Written and directed by Jacques Audiard, whose last film (The Beat My Heart Skipped) was highly acclaimed but unseen by me, A Prophet boasts impressive verisimilitude for a completely fictional story. Maybe it's not surprising considering former convicts were hired as extras and advisers, but Audiard himself has admitted that prison life is rarely depicted in French film and television. French citizens are apparently clueless about what goes on behind prison walls in their country, so it doesn't take much convincing to accept this story as reality.


Indeed, life on the inside is reflective of life on the outside: the old French/European power structure is fading as new immigrant groups - particularly Arab Muslims (that term should not sound nearly as redundant as it does) - are arriving and establishing their identities as the "new French". Symbolically speaking, this film is urgently relevant (it won nine of the record 13
C├ęsar Awards for which it was nominated); cinematically speaking it is a masterful showcase of acting, cinematography, pacing (even at 150 minutes), suspense, music, action and, most importantly, global insight."

"No matter how hard we might try, and no matter how much of it is actually true, and no matter that (or likely because) it is such an assured and polished piece of cinema, The Social Network is now and forever will be a primary influence on our thinking about Facebook and its founding. You can deny it, but for better or (probably) for worse, it has significantly changed some of our opinions about Zuckerberg and social networking, and thus also the decisions we'll make about if and how we use Facebook. Since the Facebook story is not yet complete, I find that realization fascinating: The Social Network will influence the real-life future of its characters - Zuckerberg included - considerably more than the average film based on true events."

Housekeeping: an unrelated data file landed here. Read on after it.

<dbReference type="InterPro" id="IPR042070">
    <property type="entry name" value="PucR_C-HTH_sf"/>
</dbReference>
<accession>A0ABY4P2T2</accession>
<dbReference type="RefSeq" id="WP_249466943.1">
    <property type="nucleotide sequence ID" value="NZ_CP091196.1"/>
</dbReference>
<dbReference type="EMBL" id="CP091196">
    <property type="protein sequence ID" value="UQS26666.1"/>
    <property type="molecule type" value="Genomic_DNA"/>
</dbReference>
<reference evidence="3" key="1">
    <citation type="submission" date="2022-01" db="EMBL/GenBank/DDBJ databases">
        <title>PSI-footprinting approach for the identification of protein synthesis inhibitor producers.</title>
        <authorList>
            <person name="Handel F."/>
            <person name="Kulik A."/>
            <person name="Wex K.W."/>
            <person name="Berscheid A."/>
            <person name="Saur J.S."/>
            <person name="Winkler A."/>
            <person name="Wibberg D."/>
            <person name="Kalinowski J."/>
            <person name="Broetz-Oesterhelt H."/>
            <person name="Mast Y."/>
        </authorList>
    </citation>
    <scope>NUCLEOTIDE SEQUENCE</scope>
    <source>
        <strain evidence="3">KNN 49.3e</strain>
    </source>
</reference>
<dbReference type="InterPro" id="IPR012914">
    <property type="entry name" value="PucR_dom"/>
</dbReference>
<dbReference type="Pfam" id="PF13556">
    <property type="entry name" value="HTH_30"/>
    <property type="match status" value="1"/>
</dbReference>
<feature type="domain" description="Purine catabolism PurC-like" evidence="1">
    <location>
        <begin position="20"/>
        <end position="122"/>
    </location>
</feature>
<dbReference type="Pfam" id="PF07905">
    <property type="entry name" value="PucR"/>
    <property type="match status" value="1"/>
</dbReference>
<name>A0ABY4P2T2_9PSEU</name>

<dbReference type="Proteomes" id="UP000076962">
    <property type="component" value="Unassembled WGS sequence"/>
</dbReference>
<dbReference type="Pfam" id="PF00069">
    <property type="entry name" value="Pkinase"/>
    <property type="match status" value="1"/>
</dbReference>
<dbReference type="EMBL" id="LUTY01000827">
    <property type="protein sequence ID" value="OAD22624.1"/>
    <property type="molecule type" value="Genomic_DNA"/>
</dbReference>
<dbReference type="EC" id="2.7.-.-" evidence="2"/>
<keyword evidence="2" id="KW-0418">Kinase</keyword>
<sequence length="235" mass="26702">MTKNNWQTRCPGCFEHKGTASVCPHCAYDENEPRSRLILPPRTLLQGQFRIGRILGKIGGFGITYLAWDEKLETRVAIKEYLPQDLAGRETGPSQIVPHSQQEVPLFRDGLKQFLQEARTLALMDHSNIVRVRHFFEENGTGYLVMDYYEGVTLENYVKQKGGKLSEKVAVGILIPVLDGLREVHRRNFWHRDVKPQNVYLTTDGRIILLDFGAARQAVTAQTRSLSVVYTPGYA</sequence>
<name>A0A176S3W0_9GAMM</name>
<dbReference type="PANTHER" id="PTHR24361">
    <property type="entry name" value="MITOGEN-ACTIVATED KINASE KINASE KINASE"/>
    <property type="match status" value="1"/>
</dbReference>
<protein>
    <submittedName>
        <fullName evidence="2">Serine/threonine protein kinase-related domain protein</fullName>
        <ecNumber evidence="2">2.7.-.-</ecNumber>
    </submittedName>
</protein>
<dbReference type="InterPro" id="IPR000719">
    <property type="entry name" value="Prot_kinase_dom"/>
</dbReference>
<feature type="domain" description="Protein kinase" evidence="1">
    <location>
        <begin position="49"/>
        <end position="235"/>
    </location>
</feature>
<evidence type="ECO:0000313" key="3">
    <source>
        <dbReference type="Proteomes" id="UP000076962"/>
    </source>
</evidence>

March 26, 2011

On the Horizon: Movies in 2011

Foreboding weather again for movie fans?
Although I've yet to finalize my best films of 2010, mostly because I'm still slowly catching up to all that I've missed, it's already well into 2011 and thus time to take a look at what's ahead.

People have defended 2010 as a solid year in film, but I'm afraid I just haven't seen (at least not yet) much to write home about, or write here about, as it were. Compared to the upcoming year, however, 2010 may end up being considered a golden year to be remember. I'm not going to break down specific titles by month as I have in past years; rather, I'm going to lift from Mark Harris' instantly classic article in the February issue of GQ (which I now realize has been lauded all over the place for weeks, but which I only discovered in the hard copy of the magazine that I stole borrowed from the YMCA).

I think this is all that needs to be said, and I think that aside from MSPIFF 2011 this spring, I probably shouldn't worry about the many new movies that I'm likely to miss this year as well:
"...let's look ahead to what's on the menu for this year: four adaptations of comic books. One prequel to an adaptation of a comic book. One sequel to a sequel to a movie based on a toy. One sequel to a sequel to a sequel to a movie based on an amusement-park ride. One prequel to a remake. Two sequels to cartoons. One sequel to a comedy. An adaptation of a children's book. An adaptation of a Saturday-morning cartoon. One sequel with a 4 in the title. Two sequels with a 5 in the title. One sequel that, if it were inclined to use numbers, would have to have a 7 1/2 in the title.